Twig Adventures

PNT Day 30: Ptarmigan Tunnel Bonus GNP Day

Saturday July 30th, 2022, 0700-1200
Gable Creek Camp to Many Glacier via Ptarmigan Tunnel trail (then onto East Glacier for the Flop!), WEBO mm 0 alternate finish, Section 1 Rocky Mountains
14 miles, Gain 2630′, Loss 2530′, elevation 4500′

I could spend all summer just hiking around Glacier, it’s so special. It really makes me wonder sometimes why I’m walking hundreds of miles on roads in the middle of nowhere, in 100 degree heat, to complete the PNT. Today was a bonus hike I’d built into my schedule, just because. I’d actually hoped to do more hiking around Glacier but it was already almost August and I still had half the PNT waiting. One day was about all I could spare. Really it wasn’t even a bonus day since I would’ve needed to hike the miles to Chief Mountain anyway. Instead, I was hiking a few extra miles south to Many Glacier via the Ptarmigan tunnel… perhaps the most famous hike in the park.

The 240′ long tunnel was built in the 1930s by the CCC. It was made strictly for tourists and pack animals, connecting the Many Glacier and Belly River valleys. It was still closed for the winter when I hiked south on the CDT during my first visit to GNP. The route holds snow until pretty late and the deeply cut switchbacks are dangerous if obscured, so generally it doesn’t open until mid-July.  I’d hit it perfectly this time, with snow still dotting the landscape, the waterfalls pumping, and wildflowers everywhere. The lead up to the tunnel was glorious, with views into several valleys and down to numerous lakes. It was many miles of open alpine bliss.

I had breakfast at the meal prep area with Wolverine and Purple, a PNT WEBO that was starting his first full day. They knew each other from the CDT and he sounded pretty experienced. Overnight, I’d heard the ranger horses whinnying and galloping through the nearby field. I wondered what might be bothering them in the middle of the night… grizzlies, wolves, cougars? Probably just mosquitoes. Or perhaps just feeling frisky. As I was having breakfast, I did hear wolves howling…3rd time this year. Later, as I walked through the field, 2 horse and 1 mule greeted me. It seemed like they were some lucky beasts of burden to live in a field with such gorgeous views and bountiful grass. But I also noticed many scabs and rubbed-raw skin on their faces and necks, no doubt from all the bug bites. Poor things. I gave each a good scratch behind the ears, which in the case of the mule, was significant. I’d have gone insane by now without the refuge of my tent and clothing.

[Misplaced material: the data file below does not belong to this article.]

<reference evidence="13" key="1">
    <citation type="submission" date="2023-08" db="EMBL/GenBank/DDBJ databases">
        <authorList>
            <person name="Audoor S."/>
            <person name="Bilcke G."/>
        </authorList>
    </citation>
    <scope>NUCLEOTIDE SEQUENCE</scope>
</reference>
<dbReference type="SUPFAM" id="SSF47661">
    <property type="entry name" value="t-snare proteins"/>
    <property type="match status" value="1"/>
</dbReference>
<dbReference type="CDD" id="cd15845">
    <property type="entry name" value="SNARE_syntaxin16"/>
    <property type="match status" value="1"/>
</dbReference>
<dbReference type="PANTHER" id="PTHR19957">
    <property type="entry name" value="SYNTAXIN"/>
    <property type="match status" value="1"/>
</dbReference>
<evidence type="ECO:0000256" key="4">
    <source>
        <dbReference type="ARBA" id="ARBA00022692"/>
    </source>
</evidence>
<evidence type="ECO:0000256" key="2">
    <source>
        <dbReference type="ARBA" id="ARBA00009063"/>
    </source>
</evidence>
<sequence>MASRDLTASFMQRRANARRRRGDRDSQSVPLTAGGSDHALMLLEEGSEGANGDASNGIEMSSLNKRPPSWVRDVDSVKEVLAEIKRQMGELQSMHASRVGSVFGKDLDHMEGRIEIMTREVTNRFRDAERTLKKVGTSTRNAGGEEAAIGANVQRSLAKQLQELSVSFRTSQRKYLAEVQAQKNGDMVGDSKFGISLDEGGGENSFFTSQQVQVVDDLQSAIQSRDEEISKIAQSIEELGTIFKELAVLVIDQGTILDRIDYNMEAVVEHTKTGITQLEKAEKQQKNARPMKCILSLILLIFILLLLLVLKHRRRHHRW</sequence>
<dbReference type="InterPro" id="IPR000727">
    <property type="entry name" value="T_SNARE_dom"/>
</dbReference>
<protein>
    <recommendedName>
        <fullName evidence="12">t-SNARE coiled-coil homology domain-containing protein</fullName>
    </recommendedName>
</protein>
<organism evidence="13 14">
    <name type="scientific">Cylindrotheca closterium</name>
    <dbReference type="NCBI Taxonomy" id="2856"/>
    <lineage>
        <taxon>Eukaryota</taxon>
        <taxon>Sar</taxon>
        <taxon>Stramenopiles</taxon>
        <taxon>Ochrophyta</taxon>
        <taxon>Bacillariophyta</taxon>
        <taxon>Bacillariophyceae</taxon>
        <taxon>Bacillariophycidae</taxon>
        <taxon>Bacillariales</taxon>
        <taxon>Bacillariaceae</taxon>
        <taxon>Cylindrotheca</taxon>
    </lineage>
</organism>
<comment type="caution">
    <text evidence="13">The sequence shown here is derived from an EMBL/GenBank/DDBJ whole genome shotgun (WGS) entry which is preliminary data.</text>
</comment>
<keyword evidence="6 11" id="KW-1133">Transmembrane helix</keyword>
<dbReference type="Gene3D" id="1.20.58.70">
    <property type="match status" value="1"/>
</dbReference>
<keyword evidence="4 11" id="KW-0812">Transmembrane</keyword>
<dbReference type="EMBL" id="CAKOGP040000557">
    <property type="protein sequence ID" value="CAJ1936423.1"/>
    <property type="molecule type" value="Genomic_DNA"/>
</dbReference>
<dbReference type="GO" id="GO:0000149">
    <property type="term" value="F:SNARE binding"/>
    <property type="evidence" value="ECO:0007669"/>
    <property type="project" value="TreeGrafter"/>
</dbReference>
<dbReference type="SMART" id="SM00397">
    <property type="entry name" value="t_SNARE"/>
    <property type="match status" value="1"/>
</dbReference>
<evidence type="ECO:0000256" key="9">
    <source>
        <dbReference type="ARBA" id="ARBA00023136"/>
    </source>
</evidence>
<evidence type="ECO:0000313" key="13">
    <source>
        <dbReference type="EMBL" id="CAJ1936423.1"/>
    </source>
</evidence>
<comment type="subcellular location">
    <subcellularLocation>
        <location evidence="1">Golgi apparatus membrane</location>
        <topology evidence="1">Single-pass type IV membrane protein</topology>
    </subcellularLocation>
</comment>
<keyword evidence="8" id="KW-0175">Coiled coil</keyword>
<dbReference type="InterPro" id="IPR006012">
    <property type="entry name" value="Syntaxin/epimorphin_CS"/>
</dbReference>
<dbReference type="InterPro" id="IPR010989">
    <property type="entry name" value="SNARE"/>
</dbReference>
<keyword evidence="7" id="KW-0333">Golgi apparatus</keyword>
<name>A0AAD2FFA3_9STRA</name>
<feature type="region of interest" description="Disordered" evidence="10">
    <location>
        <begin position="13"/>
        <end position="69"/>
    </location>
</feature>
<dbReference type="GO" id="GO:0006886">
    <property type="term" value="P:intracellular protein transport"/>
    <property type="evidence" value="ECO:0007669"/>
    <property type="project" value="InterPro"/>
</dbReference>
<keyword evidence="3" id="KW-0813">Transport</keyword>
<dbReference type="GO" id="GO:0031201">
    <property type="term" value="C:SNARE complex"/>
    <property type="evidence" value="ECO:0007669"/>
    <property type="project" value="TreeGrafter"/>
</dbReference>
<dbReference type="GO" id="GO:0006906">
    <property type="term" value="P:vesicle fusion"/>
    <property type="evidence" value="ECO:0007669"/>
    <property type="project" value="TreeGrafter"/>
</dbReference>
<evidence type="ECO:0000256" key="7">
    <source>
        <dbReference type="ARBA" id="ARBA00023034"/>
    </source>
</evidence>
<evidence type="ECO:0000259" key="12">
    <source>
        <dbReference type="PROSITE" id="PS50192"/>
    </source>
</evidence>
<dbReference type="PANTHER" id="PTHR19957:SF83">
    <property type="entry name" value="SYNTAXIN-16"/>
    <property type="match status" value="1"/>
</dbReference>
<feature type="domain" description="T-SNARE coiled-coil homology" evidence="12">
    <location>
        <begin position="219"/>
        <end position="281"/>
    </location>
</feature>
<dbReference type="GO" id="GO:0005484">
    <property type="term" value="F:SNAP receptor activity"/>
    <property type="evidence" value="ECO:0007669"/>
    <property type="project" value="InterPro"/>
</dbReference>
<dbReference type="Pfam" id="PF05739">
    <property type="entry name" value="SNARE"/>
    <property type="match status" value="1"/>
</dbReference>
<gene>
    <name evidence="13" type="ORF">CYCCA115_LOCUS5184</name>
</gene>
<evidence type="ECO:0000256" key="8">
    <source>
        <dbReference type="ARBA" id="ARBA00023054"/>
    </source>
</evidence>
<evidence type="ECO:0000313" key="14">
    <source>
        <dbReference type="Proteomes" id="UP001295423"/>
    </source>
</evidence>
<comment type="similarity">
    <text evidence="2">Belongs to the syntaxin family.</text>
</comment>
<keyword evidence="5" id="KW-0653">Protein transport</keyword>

I haven’t gotten many pettings on this hike…mostly dogs, horses, and a few kittens.

I also spotted a bighorn sheep ram down by the river. I held the high ground, which is not a position bighorns like to be in. He quickly ran away. Other bighorns I’d seen in the park before had completely ignored me.  Besides the black bears the day prior, the wolves howling, the horses, and some marmots, this was the extent of my animal encounters in GNP this time around. Kind of disappointing. Still no grizzlies that I’ve ever seen.

The highlight of the day was definitely the tunnel…or rather the trail leading up to it on either side. I love when I can see a trail spanning ridges and switchbacks miles ahead of me and this was one of those classics. In fact, I could see the deep cuts of the terraced trail across the face of the arete for over an hour. As I approached, I went back and forth in believing that the cut could be the actual trail. I knew it wasn’t a natural cut but from far away, the rock face looked way to steep to be able to hold a trail. The anticipation of finding out the truth of the matter made the experience so interesting. I just couldn’t wait to hike ahead and see what unfolded. Thank goodness I didn’t see any other hikers traveling along the traverse because it would have ruined the suspense.